LAHORE, Nov 19: If the pace of the cotton arrivals in the market is any indication, Pakistan is set to reap a bumper crop of 15 million bales during the current harvest, surpassing the record output of 14.8 million bales picked last year.
The cotton arrivals rose by almost seven per cent or 0.55 million bales to 8.5 million bales by Nov 15 from 7.9 million bales a year earlier, according to the numbers released by the Pakistan Cotton Ginners Association (PCGA) for the current crop.
The crop size will far exceed the earlier estimate of 12.7 million bales by the Cotton Crop Assessment Committee as well as of 14.5 million bales by the Cotton Research Institute Multan.
While the country is going to harvest record size of cotton crop, many spinners have already imported around 0.5 million bales from India and elsewhere and booked another million bales for delivery over the next couple of months.
“The difference of Rs200 per 40kg in the domestic and global cotton prices is pushing the spinners to book cotton from India,” All Pakistan Textile Mills Association (Aptma) chairman Ahsan Bashir told reporters on Monday. Other Aptma leaders were also present on the occasion.
“Some vested interests are trying to manipulate the domestic cotton market to keep domestic prices higher than the international market by forecasting a much lower crop. This has encouraged the spinners to import cheaper cotton. This means that we will have close to 16.5 million bales for conversion into yarn this year compared to our annual consumption of 15 million bales. This will hurt the interests of growers,” he warned.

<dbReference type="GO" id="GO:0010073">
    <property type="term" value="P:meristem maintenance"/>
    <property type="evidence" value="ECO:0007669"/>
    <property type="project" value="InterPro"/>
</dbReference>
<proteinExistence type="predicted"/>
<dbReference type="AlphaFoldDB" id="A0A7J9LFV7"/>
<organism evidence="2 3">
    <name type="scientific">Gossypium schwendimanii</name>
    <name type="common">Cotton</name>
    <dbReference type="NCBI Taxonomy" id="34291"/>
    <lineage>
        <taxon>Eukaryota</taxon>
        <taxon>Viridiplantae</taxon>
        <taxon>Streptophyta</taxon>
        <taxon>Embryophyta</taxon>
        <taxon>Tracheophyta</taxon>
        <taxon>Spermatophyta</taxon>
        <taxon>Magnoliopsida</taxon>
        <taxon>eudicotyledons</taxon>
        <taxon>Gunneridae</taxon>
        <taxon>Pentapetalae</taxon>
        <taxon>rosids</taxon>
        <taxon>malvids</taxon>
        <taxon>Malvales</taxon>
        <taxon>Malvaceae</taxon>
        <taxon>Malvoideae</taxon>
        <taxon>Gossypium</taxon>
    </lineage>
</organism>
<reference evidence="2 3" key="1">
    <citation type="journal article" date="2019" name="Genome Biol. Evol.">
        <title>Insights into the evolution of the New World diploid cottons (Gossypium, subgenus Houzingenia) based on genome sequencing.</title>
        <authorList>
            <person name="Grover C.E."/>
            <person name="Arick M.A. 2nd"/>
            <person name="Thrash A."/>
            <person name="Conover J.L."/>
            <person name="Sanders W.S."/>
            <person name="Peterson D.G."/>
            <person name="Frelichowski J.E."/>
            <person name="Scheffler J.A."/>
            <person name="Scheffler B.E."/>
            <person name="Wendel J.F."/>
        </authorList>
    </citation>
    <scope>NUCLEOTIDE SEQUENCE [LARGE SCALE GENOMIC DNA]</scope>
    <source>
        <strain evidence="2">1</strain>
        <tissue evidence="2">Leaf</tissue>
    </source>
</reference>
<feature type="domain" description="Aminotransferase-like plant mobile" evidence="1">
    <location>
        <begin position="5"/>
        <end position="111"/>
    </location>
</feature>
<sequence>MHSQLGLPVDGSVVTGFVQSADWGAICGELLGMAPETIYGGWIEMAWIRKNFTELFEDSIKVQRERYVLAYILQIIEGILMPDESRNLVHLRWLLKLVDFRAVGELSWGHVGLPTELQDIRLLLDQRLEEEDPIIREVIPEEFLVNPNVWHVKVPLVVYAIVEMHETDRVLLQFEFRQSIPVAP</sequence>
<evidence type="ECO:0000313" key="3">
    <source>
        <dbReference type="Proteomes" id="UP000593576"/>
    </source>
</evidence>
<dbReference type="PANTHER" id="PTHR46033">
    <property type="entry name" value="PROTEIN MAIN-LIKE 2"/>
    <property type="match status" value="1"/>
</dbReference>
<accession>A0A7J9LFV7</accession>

While local cotton is priced at Rs6,200 per 40kg, India’s cotton at $0.80 a pound costs Rs6,000 per 40kg to the spinning mills.
“Importing cotton from India is as good as buying from the local market,” said Shahid Mazhar, convener of Aptma-Punjab’s cotton committee.
He said the first delivery from India usually takes 15 days to mature. “After that you can book and bring up to 300 bales every day. The import from India also doesn’t involve any additional financial charges,” he said.
Ahsan said the cotton prices were Rs400-500 per 40kg higher as of today than a year ago. “The growers are getting around Rs3,200 per 40kg of their crop (raw cotton), which is a good price if compared with international rates.”
The global cotton prices are on the decline for some months now on the back of bumper crops in cotton producing countries like China and India. Wisal Mannoo, vice-chairman of Aptma, said the industry had the capacity to convert 17 million bales of cotton into yarn provided the government ensured uninterrupted supply of gas and power. Around 70 per cent of the country’s total spinning capacity is installed in the energy-deficient province of Punjab.
The number of installed spindles in Punjab textile mills is estimated to be 12 million but only 75 per cent of them are operative because of energy shortages.
“There is a lot of demand for Pakistani yarn in China where 30 million spindles have already been closed down over the last few years. The growing Chinese demand for our yarn offers us a big opportunity to boost our textile exports to $14 billion this year.
But that depends on continuous supply of energy to the manufacturers,” said Shahzad Ali Khan, vice-chairman of the recently revamped Pakistan Central Cotton Committee (PCCC).